Confessio Amantis

John GOWER

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Item#: 77204 price:$650.00

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“NOW HIDDEN HATRED PRESENTS A PAINTED FACE OF LOVE”: GOWER’S CONFESSION OF A LOVER, 1857, HANDSOMELY PRINTED AND BOUND

GOWER, John. Confessio Amantis (Confession of a Lover). Edited and Collated with the Best Manuscripts by Dr. Reinhold Pauli. London: Bell and Daldy (Chiswick Press), 1857. Three volumes. Tall octavo, early 20th-century three-quarter maroon morocco gilt, raised bands, marbled boards, patterned endpapers, top edges gilt, uncut and partially unopened. $650.

Chiswick Press edition of this classic of 14th-century English literature, standing with Boccaccio’s Decameron and Chaucer’s Canterbury Tales as the most valuable contemporary “reviews of the condition of the human race,” handsomely bound.

Confessio Amantis stands as one of the great works of late 14th-century English literature. Written around 1390 and first published by William Caxton in 1483, John Gower recounts tales of the seven deadly sins by using the confession of an ageing lover to the chaplain of Venus as a framework for a collection of shorter narrative poems— over 100 individual stories, making it larger than the Decameron, and much longer than the Canterbury Tales or the Legend of Good Women. In his Prologue, Gower “reviews the condition of the human race… and avows to deal with a subject which is of universal interest, namely love. At the same time, he will not wholly renounce his function of teaching, for love is a matter in which men need very much guidance, but, at least, he will treat of the subject in such a way as to entertain as well as instruct: the stories are to be ‘between the tweie, Somwhat of lust, somwhat of lore… told in a simple and pleasing style by one who clearly had a gift for story-telling. The best-known tales are those that have analogues in other English writers, since these are often studied for comparison. These include the ‘Apollonius,’ which served as a source for the Shakespearean Pericles, and the tales shared with Chaucer, such as the tales of ‘Constance’ (also told by Chaucer’s Man of Law) and ‘Florent’ (also told by the Wife of Bath)” (Cambridge History). This edition was beautifully printed at the Chiswick Press, famous for its revival of fine printing in England, when in 1844 it brought Caslon type back into use, and for having published some of William Morris’ early designs. Bookplate.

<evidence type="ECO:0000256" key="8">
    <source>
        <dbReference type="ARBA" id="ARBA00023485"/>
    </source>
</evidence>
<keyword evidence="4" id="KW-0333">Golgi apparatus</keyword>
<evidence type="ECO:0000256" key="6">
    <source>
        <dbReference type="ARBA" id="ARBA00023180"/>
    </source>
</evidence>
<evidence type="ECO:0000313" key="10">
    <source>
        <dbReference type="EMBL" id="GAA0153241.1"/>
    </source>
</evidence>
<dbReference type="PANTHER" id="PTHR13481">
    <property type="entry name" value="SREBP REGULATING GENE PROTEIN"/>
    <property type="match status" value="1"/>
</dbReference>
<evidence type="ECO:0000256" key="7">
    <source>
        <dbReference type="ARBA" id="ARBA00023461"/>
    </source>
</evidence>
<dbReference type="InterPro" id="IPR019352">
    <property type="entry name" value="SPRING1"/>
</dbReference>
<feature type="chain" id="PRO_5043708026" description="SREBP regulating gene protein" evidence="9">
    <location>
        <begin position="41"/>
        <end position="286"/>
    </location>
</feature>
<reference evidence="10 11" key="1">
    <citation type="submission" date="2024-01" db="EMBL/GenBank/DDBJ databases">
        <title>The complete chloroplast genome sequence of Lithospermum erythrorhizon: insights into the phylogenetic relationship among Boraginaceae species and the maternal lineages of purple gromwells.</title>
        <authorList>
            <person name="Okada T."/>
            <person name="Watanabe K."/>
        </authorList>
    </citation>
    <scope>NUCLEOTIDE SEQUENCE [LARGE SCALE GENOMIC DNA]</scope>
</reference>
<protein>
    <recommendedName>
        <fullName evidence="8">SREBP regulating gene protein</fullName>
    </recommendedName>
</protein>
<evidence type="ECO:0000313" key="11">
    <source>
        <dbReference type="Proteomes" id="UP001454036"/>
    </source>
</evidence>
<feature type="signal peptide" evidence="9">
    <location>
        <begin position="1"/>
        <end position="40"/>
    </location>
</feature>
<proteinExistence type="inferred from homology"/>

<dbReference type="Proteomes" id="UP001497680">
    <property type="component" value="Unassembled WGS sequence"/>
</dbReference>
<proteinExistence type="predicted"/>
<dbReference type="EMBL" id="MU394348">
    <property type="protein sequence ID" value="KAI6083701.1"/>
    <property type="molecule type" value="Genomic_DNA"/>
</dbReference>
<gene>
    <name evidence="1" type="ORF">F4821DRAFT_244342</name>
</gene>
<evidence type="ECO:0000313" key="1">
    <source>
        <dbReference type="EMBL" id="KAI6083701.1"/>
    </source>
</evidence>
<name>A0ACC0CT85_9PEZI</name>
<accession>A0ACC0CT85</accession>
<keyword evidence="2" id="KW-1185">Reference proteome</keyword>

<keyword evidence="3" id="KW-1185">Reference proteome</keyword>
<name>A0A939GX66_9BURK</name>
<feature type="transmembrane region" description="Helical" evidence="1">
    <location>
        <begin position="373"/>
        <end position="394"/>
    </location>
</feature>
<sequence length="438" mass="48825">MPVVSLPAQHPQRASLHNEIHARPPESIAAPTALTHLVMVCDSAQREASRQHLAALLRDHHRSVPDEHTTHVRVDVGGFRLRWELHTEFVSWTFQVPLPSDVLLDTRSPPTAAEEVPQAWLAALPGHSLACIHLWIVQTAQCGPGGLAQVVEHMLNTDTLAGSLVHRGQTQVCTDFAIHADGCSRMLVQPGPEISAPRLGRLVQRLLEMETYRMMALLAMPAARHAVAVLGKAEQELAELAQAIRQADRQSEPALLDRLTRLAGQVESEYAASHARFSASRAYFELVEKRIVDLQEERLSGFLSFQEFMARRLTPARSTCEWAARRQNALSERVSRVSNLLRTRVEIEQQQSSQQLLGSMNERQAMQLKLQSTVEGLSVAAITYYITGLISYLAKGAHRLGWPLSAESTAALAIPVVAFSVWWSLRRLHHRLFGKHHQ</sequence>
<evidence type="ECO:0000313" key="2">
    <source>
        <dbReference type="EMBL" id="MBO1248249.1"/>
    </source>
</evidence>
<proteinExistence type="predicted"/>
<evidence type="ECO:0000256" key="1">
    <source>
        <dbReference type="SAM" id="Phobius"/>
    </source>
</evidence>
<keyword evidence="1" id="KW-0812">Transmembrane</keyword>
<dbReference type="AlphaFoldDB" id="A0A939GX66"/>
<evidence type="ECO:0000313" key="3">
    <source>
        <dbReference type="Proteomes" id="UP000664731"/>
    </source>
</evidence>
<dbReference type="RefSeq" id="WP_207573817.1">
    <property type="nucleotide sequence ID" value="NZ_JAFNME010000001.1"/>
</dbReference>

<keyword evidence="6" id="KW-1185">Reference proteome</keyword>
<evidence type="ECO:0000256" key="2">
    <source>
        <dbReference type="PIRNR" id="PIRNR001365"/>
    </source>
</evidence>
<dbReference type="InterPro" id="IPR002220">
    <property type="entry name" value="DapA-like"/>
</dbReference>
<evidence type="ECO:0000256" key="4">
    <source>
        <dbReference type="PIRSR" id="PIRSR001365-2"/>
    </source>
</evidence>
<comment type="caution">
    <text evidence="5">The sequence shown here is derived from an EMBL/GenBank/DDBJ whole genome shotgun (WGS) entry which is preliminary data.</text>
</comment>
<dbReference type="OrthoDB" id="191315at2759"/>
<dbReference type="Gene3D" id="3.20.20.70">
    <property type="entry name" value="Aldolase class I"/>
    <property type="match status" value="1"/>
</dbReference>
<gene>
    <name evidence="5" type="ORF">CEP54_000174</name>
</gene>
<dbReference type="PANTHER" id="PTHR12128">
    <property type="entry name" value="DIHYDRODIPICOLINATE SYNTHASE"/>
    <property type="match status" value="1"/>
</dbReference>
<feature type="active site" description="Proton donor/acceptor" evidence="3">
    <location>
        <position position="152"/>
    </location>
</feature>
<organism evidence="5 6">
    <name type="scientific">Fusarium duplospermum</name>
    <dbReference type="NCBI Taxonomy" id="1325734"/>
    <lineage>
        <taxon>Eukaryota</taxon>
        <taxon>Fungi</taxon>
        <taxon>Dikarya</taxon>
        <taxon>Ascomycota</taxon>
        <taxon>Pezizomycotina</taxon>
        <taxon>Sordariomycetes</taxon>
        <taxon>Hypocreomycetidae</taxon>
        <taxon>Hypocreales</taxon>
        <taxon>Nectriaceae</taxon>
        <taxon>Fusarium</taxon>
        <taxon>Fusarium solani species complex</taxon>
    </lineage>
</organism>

A fine copy, with only light foxing to first and last few leaves, handsomely bound.

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